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Small cars mean big bills

Solid performance: The Ford Falcon Forte is the cheapest car to repair after a low-speed shunt, according to the NRMA.

The latest round of low-speed crash tests conducted by the NRMA yielded some surprising results

15 Feb 2001

SMALL cars are potentially the most expensive to repair in the aftermath of low-speed crashes, according to test results released yesterday by NRMA Insurance.

NRMA Insurance last year subjected more than 30 top-selling Australian cars to its low-speed crash test program to determine the cost of repairing a vehicle after it has suffered a pendulum crash, replicating a 30 km/hour collision into the rear of another vehicle.

NRMA Insurance industry research manager Robert McDonald said the 2000 low-speed crash test results shows design improvements by manufacturers are helping to reduce collision costs.

"As the country's largest general insurer, NRMA Insurance has a strong interest in keeping the cost of collision repairs affordable for all Australians," Mr McDonald said.

"The aim of the low speed crash test program is to work with manufacturers to improve vehicle design. While some design enhancements may largely go unnoticed by vehicle owners, they can have a sizeable impact on the cost of insurance.

"The cheapest small vehicle to repair is the Hyundai Accent, showing a reduction in the total repair costs of around 38 per cent compared to the previous model Hyundai Excel. Structural changes to the bumper bar has resulted in better energy absorption and less car parts being damaged, significantly reducing costs.

"It is surprising to find last year's cheapest car to repair, the Honda Civic, is now the most expensive to repair following a design change which increases the amount of damage from a low speed crash test. This has resulted in car crash test costs increasing on this model by 226 per cent.

"The Ford Falcon Forte has the lowest repair cost in the program and continues to lead the large car class with total repair costs of $2183 - equating to 7.1 per cent of the vehicle purchase price.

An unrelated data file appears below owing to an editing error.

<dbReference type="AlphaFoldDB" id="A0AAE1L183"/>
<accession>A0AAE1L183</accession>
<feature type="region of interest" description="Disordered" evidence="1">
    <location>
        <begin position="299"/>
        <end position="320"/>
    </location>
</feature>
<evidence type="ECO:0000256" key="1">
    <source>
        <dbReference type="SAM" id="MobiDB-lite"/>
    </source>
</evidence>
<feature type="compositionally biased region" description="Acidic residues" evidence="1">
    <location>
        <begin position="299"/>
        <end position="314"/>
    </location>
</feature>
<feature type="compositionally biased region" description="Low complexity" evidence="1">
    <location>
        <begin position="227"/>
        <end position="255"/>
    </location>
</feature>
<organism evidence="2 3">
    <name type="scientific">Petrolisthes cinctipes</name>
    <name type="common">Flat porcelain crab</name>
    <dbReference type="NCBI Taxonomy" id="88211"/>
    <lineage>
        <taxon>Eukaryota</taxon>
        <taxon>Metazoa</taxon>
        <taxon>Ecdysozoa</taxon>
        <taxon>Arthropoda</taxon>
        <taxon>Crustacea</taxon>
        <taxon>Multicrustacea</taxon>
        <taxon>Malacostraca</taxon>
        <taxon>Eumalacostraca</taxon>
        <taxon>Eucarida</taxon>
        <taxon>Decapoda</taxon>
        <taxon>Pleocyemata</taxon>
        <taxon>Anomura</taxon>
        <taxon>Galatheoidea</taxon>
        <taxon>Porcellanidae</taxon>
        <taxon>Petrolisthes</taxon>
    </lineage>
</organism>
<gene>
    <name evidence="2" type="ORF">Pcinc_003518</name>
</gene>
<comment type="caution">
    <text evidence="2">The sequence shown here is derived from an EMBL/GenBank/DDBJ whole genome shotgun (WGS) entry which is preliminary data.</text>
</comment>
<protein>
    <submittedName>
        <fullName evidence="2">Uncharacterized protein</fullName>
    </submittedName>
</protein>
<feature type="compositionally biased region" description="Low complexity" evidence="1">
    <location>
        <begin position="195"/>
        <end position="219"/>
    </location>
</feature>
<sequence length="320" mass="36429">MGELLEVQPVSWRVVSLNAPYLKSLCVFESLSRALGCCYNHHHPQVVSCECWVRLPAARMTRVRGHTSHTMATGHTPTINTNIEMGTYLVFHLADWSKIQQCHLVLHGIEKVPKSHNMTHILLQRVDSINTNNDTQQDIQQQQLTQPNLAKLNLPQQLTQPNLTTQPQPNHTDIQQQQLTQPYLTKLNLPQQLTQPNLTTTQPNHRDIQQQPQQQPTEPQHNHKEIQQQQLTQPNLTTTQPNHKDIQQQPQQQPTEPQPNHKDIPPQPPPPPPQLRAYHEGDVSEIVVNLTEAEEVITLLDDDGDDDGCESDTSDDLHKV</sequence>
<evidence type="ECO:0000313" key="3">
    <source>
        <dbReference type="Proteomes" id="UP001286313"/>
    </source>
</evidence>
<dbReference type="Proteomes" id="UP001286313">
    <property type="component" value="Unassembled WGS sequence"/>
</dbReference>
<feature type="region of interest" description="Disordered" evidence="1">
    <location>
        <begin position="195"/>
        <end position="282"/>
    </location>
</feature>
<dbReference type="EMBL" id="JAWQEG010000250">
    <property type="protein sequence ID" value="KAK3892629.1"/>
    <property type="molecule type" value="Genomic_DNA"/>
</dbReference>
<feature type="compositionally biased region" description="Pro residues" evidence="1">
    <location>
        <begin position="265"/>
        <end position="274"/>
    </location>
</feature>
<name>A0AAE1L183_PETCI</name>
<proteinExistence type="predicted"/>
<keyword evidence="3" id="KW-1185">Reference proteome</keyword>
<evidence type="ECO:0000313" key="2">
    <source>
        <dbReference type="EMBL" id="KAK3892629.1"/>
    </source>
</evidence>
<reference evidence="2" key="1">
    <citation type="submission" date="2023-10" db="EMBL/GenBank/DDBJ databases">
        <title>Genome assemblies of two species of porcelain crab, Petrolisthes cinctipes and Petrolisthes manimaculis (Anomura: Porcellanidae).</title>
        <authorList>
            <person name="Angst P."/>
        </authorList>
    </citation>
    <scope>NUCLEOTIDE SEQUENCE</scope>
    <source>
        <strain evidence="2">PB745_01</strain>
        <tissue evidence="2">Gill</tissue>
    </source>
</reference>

"However, results show the Ford Ka, in the small car class, costs $4735 to repair which is more than double the cost of the Ford Falcon Forte.

"As a group, the 4WDs displayed sound damageability and repairability characteristics with the average repair cost percentage of purchase price for this category approximately 15.4 per cent.

"Many people would believe a high performance vehicle, such as the Suburau WRX would be more expensive to repair than average models. In fact, results show it is the cheapest to repair in the small/medium category when comparing the repair cost as a percentage of the purchase price.

"As crash repair costs is one of the major factors that determine the price of a car insurance, NRMA Insurance uses this information to individually rate premiums.

"Without proper consideration at the design stage, it is the car owner who ultimately pays the price through escalating repair costs and insurance premiums. We are working with a number of car manufacturers to reduce repair costs for future models.

"Motorists should consider the cost of repairing a vehicle before they make their purchase as a bargain in the showroom may not be such a good deal when taking the cost of insurance and repairs into account," Mr McDonald said.

Full results of the crash tests are available on the NRMA website at nrma.com.au/insurance/trc.

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